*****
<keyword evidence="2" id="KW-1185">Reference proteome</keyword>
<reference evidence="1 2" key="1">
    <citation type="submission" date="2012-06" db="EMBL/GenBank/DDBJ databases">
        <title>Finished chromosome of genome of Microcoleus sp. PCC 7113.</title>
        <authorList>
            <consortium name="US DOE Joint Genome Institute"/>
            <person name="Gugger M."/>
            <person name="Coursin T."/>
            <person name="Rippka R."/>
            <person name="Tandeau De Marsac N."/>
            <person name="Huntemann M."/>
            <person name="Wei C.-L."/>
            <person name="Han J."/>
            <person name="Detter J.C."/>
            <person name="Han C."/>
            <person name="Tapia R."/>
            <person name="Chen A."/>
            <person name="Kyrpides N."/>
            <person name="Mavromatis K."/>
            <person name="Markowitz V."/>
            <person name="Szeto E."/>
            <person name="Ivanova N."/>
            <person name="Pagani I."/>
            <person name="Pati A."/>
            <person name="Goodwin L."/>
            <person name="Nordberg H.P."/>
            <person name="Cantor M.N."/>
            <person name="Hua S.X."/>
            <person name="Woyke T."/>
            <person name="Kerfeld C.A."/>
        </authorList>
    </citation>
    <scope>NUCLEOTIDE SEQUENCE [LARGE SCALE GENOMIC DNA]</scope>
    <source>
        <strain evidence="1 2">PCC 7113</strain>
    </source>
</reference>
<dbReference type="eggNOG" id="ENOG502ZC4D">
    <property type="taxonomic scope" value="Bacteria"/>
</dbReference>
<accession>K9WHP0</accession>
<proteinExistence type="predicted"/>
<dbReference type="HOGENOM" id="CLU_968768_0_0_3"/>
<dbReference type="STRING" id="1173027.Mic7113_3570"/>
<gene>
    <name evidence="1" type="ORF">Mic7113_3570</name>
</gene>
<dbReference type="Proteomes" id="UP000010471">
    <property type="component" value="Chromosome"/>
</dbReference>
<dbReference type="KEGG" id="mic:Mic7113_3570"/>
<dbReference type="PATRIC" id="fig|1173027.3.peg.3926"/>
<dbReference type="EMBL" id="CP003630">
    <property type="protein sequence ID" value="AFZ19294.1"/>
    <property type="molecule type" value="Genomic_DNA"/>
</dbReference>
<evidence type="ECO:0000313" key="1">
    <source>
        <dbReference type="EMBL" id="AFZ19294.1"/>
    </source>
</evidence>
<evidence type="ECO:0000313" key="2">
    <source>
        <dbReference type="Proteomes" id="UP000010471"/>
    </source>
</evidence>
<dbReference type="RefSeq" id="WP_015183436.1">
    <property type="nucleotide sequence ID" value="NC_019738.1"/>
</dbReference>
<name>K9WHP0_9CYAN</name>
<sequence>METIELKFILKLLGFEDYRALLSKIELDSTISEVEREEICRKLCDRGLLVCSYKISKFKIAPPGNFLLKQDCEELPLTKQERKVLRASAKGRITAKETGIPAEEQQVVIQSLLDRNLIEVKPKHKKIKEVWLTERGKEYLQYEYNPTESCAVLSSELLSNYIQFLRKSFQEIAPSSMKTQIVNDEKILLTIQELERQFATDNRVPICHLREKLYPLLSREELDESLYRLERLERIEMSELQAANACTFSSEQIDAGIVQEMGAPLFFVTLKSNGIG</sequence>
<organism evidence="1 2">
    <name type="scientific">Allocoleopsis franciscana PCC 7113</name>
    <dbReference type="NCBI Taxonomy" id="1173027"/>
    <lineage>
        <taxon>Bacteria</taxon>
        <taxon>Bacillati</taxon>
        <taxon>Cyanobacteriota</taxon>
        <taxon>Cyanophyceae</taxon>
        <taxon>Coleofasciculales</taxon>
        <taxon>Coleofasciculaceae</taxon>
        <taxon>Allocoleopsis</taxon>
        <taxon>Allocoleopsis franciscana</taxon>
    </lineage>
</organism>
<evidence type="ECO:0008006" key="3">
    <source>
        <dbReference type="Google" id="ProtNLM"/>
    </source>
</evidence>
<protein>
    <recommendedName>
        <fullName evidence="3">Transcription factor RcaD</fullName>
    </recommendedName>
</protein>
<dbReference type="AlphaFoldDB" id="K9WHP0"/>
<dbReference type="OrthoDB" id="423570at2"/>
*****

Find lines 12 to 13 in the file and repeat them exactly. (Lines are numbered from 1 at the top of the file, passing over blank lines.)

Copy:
            <person name="Wei C.-L."/>
            <person name="Han J."/>